Sunday, September 26, 2021

Fallen Angels

 Do Her Fingers Tremble from Love? / Take Out

155 weeks of being partners in crime? They're both on drugs! 

It's all true. "ENICAR" the clock sponsor is "RACINE" backwards. Does Michelle Reis love Leon Lai? It's like asking a desk receptionist. "Hold on, if you can take a seat, I'll..." 

We are meant to think from the opening 10 minutes that Reis is Lai's cleaning woman. She is. They also link up as it stands to commit assassinations. The name of this film is Duo luo tian shi [1995/2021], which  translates literally or so I can tell to something essentially like, more or less, Fallen Angels. There's that slash up there next to 1995 signifying 2021. So basically, my understanding is, Wong worked some of the sequences (as I believe he did in the previous pictures) but here also reframed it into 2.35:1. Without regard to lenses it should be noted. Just a cropping of the original 1.85:1 frame to 2.35... I could talk about the ramifications of this with regard to Wong's film but I won't now except to say that I think the new framing is very beautiful, and allows the mise-en-scène to focus more succinctly upon elements within the frame.

"'Cause I'm cool..." — Every actor-principal in a Wong film is given an invisible backstage pass of sorts to stride through commercial kitchens — But — not so fast: isn't this how we encountered Brigitte Lin in Chungking Express? (Bear in mind this is not the sole connection between these films and, indeed, Wong envisioned Fallen Angels as more stories that would be linked to Chungking Express, hence the blonde hair, the clocks, expiration dates, obviously Kaneshiro would have been someone else in him.)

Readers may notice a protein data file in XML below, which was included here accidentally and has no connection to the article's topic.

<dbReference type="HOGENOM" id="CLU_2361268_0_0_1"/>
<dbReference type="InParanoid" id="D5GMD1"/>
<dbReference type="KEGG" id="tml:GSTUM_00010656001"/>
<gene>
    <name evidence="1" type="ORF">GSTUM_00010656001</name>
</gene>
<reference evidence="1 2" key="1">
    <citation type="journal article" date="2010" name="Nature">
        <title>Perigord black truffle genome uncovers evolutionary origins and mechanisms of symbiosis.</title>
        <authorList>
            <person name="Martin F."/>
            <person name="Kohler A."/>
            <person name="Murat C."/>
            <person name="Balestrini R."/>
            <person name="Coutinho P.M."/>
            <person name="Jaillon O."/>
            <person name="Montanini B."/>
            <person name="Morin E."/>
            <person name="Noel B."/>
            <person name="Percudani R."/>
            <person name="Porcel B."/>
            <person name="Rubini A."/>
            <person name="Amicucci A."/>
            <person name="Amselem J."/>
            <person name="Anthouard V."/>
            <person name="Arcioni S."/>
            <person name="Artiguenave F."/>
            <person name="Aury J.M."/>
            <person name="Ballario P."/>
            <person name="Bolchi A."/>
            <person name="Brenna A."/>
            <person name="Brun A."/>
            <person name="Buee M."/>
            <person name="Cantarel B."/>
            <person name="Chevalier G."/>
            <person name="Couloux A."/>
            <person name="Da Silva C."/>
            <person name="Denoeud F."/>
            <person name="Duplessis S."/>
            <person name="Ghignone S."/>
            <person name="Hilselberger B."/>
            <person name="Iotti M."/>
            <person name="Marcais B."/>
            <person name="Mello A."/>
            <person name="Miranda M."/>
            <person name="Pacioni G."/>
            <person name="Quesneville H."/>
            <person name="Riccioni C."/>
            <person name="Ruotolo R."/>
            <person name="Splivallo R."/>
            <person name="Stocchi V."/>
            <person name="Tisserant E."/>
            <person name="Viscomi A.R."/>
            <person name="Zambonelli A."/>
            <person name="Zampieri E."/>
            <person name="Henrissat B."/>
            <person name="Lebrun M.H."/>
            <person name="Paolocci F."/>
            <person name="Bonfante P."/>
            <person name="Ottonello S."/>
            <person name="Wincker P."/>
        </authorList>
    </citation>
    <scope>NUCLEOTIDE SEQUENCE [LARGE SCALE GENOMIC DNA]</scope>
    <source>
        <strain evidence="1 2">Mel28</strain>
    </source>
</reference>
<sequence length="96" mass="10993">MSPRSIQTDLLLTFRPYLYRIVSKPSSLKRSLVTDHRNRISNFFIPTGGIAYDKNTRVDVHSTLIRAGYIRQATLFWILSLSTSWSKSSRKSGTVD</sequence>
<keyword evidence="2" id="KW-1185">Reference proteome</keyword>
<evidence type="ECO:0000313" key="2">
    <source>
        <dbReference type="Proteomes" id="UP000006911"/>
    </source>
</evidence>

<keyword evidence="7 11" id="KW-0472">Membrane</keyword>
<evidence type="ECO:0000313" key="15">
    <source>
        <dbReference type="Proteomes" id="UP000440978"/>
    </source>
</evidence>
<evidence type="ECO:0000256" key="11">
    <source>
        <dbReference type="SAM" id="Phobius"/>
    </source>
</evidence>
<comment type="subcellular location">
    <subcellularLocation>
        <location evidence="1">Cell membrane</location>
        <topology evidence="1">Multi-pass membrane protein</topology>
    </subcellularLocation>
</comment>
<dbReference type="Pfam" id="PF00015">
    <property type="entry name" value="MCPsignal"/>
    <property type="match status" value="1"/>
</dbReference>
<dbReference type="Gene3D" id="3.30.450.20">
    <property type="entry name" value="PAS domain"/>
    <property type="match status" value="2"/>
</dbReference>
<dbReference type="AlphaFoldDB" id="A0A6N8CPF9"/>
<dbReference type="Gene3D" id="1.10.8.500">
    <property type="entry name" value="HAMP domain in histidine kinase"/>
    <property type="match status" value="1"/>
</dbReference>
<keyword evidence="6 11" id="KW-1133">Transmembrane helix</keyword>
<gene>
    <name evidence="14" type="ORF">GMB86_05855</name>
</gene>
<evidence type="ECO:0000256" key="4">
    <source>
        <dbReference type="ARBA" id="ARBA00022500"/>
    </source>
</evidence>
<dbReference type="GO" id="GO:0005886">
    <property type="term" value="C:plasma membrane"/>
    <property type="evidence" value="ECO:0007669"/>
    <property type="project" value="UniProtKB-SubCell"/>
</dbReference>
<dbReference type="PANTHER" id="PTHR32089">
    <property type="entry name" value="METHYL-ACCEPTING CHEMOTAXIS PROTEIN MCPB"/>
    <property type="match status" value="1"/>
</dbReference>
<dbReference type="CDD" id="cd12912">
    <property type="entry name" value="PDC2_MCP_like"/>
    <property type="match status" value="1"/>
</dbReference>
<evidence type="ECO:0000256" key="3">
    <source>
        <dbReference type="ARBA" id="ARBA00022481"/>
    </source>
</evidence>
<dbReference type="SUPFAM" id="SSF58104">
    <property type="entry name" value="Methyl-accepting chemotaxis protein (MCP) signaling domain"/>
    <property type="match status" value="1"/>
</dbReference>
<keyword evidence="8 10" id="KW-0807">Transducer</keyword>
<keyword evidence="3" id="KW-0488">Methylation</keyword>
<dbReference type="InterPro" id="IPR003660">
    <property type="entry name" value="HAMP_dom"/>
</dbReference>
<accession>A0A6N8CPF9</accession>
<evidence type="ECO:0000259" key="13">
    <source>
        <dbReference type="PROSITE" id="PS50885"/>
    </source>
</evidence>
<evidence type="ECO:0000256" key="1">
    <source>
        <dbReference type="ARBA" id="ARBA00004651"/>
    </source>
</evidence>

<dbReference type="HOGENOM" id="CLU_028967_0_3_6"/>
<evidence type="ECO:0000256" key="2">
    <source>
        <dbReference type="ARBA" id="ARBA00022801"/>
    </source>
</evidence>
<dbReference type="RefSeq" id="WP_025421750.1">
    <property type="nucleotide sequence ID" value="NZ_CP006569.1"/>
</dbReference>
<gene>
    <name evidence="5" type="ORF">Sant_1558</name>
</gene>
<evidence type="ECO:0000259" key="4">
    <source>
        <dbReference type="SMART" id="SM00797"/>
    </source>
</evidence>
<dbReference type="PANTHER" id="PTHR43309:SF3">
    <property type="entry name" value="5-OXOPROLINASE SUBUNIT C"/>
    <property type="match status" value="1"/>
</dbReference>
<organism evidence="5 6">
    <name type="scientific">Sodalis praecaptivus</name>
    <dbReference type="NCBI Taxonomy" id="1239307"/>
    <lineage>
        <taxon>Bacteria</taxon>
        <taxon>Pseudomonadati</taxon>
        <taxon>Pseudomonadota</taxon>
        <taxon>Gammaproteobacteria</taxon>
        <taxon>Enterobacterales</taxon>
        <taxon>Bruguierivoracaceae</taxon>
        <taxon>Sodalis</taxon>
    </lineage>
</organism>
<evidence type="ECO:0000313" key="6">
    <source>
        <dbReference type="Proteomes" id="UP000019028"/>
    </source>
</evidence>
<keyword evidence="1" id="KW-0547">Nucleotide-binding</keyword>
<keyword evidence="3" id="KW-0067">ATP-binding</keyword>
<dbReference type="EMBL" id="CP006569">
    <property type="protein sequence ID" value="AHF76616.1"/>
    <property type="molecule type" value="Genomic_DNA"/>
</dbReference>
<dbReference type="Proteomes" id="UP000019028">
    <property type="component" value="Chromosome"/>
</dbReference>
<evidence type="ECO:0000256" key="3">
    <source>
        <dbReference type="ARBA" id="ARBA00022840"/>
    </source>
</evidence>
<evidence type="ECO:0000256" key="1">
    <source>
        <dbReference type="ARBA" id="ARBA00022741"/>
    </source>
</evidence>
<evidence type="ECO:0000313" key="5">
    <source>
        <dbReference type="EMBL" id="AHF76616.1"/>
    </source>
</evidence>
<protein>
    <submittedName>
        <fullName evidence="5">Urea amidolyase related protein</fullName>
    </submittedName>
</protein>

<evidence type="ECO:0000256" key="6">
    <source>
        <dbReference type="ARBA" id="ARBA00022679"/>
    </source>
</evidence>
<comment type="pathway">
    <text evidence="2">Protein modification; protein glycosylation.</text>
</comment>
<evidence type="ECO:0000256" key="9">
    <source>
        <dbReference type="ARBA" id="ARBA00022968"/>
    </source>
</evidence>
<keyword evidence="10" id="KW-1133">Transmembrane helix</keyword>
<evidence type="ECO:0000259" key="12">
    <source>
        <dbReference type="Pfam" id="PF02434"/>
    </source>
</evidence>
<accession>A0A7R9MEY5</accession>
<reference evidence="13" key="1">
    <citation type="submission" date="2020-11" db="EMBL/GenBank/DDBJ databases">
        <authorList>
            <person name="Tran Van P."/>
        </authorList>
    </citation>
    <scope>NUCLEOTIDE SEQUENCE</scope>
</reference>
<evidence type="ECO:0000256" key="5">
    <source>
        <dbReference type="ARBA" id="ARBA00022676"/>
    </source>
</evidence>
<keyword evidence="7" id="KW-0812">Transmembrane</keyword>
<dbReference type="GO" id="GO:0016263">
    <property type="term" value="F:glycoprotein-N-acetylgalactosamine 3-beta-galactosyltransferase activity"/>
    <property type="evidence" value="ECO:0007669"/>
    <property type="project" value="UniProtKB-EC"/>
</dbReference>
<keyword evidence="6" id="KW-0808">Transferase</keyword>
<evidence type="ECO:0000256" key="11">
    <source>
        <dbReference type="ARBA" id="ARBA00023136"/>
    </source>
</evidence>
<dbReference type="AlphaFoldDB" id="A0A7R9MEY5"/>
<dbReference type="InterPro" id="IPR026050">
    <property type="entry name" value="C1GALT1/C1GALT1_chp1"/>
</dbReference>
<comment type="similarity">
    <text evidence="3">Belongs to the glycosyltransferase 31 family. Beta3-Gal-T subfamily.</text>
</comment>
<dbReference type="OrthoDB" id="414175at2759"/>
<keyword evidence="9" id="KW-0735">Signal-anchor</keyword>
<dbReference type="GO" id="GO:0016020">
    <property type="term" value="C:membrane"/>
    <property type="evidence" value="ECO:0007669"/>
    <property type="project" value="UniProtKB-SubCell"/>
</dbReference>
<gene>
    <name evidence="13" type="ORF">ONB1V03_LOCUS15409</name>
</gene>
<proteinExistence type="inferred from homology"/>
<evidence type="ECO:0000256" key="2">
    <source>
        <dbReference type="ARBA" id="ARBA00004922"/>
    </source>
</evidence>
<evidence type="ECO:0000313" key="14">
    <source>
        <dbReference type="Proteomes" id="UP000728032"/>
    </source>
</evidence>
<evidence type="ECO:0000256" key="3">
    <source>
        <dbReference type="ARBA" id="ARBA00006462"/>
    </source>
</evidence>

Lai's identity is basically null, until that moment on the public bus when a crazed ex-grammar-school friend whacks him with a newspaper and exclaims "Ming!" Oh christ. "Ming" has to brandish a wallet-photo he's bought for the occasion: him with a Black woman and a mixed child. There's no reaction from the schoolmate beyond something that suggests these are interchangeable, ethnic nuclear family. And yet these two meeting on the bus and recognizing one another speaks to something of specificity, meaning overlapped seasons in schools. It is here where Chungking Express's "California Dreamin'" must bleed over into the second film implicitly.

"My name is Ho Chi-moo," pronounces Takeshi Kaneshiro about 20 minutes into the film. He is at once and is not the policeman from Chungking Express; his badge number is now a prisoner number. What's more, he can no longer speak following the eating of expired peaches when he was a child. Now he only sees the world via his stare through a video camera. And this he trains upon his father.

Imagine receiving a coin marked "1818" for a jukebox from one you love. You'd get down on your knees and pretend to pray. This is a film about leaving today. But it's impossible.

"Forget him / And it's like forgetting everything... / It's like losing all direction / Losing oneself..."

Those are the lyrics. Pick up a loosey-goosey in a McDonald's. Make a girl masturbate in tears. Aren't there invisible threads between particular bodies?

Back to Ho Chi-moo and his girl "Charlie Young" (Charlie Yeung). I read my notes like a police officer. It says here that there was quite a kerfuffle at the restaurant behind Charlie and Chi-moo. Their life is an aquarium, and more beautifully put in Coppola's Rumble Fish.



Other writing about Wong Kar-wai at Cinemasparagus:


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